Loading up on turkey and mashed potatoes during the holidays is more ritual than reckless.
But what happens when stuffing yourself becomes habitual? Here’s the truth to overhaul your overeating from a doctor who was also once a patient.
It was a real problem that started in high school for Dr. Jane Baxter.
She says, “I couldn’t stop eating ice cream. I wanted to go out and get food and I was really leaning on food to help me. I was very anxious and insecure in high school so I started overeating.”
With therapy, Jane overcame her overeating and even turned the tables on her problem.
She became a therapist herself because she knew she could help others struggling with the same food addiction. And she admits the problem isn’t just psychological.
“The pancreas is secreting insulin to try and control our blood sugar levels and that’s kind of a sedative so not only are you eating to distract yourself but you’re starting to also feel soothed,” she says.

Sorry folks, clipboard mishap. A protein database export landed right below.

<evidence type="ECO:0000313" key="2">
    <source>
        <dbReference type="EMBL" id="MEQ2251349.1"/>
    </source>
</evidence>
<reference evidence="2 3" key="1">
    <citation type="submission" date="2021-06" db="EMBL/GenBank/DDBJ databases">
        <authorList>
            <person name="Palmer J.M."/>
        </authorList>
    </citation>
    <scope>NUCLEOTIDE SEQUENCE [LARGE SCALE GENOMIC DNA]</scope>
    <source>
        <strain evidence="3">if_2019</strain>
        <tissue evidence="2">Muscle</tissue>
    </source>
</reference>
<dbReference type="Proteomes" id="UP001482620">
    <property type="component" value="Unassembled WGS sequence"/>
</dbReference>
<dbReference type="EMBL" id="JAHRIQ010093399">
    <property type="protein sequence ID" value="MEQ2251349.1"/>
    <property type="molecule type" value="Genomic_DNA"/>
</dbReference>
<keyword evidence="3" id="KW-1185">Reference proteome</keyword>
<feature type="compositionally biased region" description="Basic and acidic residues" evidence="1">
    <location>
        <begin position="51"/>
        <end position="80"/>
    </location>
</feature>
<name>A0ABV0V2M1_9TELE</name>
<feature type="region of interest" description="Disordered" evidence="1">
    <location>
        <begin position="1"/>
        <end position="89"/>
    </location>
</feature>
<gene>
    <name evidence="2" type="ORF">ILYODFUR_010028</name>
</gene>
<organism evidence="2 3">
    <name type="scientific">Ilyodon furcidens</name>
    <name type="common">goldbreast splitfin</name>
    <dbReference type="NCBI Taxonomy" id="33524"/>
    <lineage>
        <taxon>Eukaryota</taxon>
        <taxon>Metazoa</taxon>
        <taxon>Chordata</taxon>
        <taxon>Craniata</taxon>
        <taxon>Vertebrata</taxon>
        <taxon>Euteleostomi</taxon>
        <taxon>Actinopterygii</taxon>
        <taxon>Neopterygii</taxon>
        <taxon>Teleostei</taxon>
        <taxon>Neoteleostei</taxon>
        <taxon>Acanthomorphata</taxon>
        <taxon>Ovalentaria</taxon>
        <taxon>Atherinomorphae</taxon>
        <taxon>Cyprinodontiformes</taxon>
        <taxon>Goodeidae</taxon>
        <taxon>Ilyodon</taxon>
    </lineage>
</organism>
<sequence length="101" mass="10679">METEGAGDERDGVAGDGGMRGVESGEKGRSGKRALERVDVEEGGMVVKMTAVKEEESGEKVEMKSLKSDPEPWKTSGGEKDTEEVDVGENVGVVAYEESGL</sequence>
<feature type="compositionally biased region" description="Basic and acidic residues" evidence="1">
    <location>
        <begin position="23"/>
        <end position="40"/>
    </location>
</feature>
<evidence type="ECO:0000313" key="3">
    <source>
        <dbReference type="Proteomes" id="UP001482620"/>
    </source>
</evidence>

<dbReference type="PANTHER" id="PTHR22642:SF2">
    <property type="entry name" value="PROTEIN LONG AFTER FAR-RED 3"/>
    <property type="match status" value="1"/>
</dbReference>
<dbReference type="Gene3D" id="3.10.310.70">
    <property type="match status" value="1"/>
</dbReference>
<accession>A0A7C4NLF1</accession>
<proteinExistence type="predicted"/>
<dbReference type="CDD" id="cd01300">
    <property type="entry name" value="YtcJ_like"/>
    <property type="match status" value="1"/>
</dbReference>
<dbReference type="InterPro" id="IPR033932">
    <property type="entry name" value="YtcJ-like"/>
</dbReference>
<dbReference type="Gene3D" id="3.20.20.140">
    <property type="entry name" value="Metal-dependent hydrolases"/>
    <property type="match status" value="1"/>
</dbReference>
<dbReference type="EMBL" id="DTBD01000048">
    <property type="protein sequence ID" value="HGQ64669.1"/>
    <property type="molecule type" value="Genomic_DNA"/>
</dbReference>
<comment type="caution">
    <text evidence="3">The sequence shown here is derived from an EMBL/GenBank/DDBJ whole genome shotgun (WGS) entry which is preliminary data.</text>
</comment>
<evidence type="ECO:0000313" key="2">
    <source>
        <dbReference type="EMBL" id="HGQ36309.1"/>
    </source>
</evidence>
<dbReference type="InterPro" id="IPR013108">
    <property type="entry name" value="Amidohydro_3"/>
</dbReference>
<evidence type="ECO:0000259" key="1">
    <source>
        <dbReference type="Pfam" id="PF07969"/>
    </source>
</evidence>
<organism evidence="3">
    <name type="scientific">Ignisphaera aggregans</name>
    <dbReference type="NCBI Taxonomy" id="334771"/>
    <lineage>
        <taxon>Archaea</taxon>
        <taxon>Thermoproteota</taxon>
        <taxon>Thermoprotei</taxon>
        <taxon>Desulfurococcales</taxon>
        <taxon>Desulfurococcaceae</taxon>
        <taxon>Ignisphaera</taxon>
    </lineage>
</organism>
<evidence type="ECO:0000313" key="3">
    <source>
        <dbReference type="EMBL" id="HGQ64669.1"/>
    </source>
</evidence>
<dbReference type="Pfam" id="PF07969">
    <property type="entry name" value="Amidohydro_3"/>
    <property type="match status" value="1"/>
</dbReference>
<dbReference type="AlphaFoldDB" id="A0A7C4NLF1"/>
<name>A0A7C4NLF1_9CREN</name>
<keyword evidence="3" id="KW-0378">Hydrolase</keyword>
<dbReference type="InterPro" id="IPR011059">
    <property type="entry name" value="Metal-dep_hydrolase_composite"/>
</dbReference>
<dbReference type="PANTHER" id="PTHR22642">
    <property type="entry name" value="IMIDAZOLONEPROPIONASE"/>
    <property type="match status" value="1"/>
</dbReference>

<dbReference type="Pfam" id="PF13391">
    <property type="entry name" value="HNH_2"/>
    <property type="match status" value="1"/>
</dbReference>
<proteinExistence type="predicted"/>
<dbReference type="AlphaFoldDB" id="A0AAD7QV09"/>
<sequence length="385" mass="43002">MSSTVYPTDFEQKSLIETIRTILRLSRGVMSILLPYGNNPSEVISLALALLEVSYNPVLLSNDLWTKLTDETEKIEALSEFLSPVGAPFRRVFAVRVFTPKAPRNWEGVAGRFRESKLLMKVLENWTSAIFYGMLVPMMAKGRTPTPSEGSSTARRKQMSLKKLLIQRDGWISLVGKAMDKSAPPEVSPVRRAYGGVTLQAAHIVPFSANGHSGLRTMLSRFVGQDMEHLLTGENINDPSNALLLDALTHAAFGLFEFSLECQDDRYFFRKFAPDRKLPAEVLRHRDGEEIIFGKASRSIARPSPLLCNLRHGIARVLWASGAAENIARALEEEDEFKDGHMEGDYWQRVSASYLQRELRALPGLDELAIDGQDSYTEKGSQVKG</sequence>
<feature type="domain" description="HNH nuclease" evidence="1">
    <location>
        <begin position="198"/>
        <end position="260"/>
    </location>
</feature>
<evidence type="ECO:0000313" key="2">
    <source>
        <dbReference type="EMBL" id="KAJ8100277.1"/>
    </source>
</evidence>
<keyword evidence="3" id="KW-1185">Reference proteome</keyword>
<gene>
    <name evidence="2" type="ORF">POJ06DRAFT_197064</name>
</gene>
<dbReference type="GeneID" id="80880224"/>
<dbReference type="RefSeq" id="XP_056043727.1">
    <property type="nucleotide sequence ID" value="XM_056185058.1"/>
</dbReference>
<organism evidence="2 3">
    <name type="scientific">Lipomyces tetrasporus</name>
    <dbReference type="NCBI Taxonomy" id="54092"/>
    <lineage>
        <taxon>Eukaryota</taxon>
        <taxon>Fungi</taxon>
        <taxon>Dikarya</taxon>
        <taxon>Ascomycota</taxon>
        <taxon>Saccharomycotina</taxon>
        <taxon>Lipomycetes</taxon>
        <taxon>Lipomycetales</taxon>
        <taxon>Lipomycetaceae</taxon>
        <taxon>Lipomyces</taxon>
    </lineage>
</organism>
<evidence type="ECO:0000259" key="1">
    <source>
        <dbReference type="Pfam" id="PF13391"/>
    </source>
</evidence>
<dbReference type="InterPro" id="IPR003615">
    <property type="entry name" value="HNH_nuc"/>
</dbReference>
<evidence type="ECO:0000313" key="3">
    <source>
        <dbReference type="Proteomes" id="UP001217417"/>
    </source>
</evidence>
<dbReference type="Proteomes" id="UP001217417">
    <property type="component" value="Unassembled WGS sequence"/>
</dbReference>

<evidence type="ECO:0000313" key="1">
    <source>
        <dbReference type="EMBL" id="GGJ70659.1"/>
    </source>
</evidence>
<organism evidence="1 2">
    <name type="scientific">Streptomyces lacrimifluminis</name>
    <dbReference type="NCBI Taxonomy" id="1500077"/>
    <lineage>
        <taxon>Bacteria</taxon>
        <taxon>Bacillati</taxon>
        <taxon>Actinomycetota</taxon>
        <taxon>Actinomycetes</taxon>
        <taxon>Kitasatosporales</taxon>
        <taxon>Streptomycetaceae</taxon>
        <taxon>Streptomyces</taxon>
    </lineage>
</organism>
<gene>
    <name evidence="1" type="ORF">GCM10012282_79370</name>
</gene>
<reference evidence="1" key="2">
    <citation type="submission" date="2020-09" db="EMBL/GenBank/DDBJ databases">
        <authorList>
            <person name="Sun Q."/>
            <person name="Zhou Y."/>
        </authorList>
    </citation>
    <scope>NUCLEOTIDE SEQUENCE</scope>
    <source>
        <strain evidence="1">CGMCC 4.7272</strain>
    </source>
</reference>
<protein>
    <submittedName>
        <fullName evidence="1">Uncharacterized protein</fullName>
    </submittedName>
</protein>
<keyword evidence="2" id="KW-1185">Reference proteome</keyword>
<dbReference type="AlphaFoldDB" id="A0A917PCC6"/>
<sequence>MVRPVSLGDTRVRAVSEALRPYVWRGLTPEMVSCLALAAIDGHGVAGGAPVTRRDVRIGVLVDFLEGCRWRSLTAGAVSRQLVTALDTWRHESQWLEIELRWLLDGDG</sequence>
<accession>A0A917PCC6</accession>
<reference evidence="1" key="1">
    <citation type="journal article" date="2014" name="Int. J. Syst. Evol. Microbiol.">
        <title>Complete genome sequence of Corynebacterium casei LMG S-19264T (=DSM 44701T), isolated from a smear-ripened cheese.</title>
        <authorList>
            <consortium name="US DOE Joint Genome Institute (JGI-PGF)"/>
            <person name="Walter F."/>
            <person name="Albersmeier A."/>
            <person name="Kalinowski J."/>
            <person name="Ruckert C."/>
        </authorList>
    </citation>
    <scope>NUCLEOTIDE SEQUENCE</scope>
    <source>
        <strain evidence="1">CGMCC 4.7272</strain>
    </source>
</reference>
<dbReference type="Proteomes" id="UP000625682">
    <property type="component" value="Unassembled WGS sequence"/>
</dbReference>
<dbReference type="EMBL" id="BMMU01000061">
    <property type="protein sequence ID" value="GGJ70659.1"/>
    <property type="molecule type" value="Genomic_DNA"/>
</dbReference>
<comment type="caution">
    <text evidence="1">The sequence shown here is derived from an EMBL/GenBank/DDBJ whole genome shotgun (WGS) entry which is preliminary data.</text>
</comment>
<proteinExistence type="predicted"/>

There are a few easy things you can do to stop the cycle.
First, Dr. Baxter says you should just stay out of the kitchen.
“Keep your environment safe and redirect your steps. It’s fine to go watch TV but grab some gum instead of food.”
Recent studies have actually found that open concept floor plans where you can see your kitchen from the living room or dining room also leads to overeating because it can give you easy access to food.
When it comes to cravings, Dr. Baxter says they usually only last 20-30 minutes so use distractions to get over the initial cravings.
“Once you start having certain wins where you didn’t give into the craving, you start to feel better about yourself and that replaces the pleasure you can get food.”
Finally, get help if you feel you can’t control it.
“Detach yourself from all that crappy negative self-talk because it just buries people.”